translated from Spanish: El Salvador: new Legislative Assembly, afin to Bukele, dismisses Constitutional judges and attorney general

The Legislative Assembly of El Salvador, now controlled by President Nayib Bukele’s party, New Ideas, dismissed this Saturday the judges of the Constitutional Chamber of the Supreme Court of Justice (CSJ).

In the first action taken by the new congress just hours after taking office, the parliamentarians accepted with 64 votes in favour, 19 against and one absentee, to dismiss both the titular judges and the suplements of one of the judicial bodies that had issued verdicts contrary to President Nayib Bukele’s policies.

A few hours later, they also filed a motion for the dismissal of attorney general, Raúl Melara, which was also approved by an absolute majority.

The measure, according to experts consulted by BBC Mundo, will allow Bukele to take control of the three powers of the state, after an absolute majority was made in the unicameral parliament of 84 seats.

They already had two powers. It was logical to search for the third power“Salvadoran political analyst Bessy Rios tells BBC World.

“It’s an unreleased situation, it’s never happened before. but they have the votes, they have the constitutional mandate. They can do it.“, he points out.

Shortly after the vote, the Court issued a statement in which it considered “unconstitutional“the measure, which was a clash between the independent powers of the state.

Bukele, for his part, brazened the judges’ opinion.

The Salvadoran opposition harshly criticized the measure and called it a “coup d’coup.”

“Fully evidence of his quest for total power, his first motion in the Legislative Assembly to dismiss the CSJ Constitutional Chamber, nullifies the separation of powers and burying El Salvador as a Republic,” said Erick Salguero, president of the opposition Arena party.

The U.S. government was among the first to position itself on the measure.

“We see with concern the proposal of some members of the Legislative Assembly to dismiss the five judges of the Constitutional Chamber of El Salvador. An independent judicial body is the foundation of every democracy; no democracy can survive without that,” Julie Chung, acting undersecretary of the U.S. State Department’s Office of Western Hemisphere Affairs, wrote on Twitter.

The arguments

The congressmen who supported the dismissal, for their part, ensured that “the current judges of the Constitutional Chamber acted against the Constitution, putting private interests first over the health and life of the entire population.”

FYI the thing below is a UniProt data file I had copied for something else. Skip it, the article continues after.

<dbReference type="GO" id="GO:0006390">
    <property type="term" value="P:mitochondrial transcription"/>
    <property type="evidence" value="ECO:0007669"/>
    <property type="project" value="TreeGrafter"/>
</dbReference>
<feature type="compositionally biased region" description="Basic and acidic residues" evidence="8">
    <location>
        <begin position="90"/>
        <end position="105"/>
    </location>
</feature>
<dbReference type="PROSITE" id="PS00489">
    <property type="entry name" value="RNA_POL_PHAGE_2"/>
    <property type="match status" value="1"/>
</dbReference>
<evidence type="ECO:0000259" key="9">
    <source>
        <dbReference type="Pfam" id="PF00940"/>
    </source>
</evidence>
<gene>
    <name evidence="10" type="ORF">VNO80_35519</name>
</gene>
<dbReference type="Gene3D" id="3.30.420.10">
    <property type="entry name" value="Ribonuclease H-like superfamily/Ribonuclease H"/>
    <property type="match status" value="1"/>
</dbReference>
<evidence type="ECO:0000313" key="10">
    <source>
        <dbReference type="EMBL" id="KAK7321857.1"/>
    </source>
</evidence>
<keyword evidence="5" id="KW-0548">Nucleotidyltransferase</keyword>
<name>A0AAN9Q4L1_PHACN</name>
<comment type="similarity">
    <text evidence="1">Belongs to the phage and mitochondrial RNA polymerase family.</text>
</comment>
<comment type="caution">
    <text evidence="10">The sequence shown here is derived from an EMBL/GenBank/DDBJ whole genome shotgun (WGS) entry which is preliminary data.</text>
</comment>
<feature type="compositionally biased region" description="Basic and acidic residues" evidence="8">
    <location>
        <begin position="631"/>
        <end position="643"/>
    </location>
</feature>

They considered that the judges put the population “in danger by not complying with the measures that have been used internationally.”

On the attorney general they considered that he had “links” with the opposition Nationalist Republican Alliance (Arena) which “calls into question its objectivity, independence and impartiality”.

After the prosecutor’s dismissal, after a brief recess, congressmen expeditiously approved the appointment of Rodolfo Antonio Delgado as Republic’s new prosecutor.

Nayib Bukele’s new ideas party achieved an unpublished result in the elections to the Legislative Assembly in El Salvador. IMAGE SOURCE: GETTY IMAGES

The representative held the decision through Twitter and considered the institution to be “an UNCONTOVERTIBLE power expressed CLEARLY” in the Constitution.

Bukele had repeatedly accused constitutional judges of taking away his powers to attend to the pandemic.

In August last year, he stated at the national network that, “if he were indeed a dictator,” he would have shot the magistrates for declaring the decrees he had issued during the coronavirus confinement unconstitutional.

Last year, the Washington Office on Latin American, a U.S.-based human rights study center, felt that Bukele had “distorted the content of judges’ decisions by building a narrative that places them as enemies of citizenship.”

Was the dismissal legal?

Although the new Assembly was tasked with electing a third of the Supreme Court judges and later the attorney general and other officials, the move taken by the legislature, as Rios explains, is based on the figure of the “dismissal”.

According to the Salvadoran Maga Charter, CSJ magistrates and other public officials may be dismissed by the Legislative Assembly on specific grounds, pre-established by law.

Members also filed a motion to dismiss the Attorney General. IMAGE SOURCE: GETTY IMAGES

Both the election and the dismissal must be taken with the favourable vote of at least two-thirds of the elected Members.

“The judges of the Supreme Court of Justice are elected by the Assembly and the Assembly in the same way that it elects them, ” explains Ríos.

“Personally I think the criteria under which they are taking this article to dismiss are not as robust, but legally they have 64 votes and we in El Salvador have 46 votes as a simple majority, 56 votes as a majority votes as a qualified majority and 64 as an absolute majority,” he says.

The political scientist considers, however, that the measure, while legal, has questionable ethical points.

“It’s still a human rights thing, but legally they’re doing the formal procedure attached to the right. Ethically, no,” he says.

Original source in Spanish

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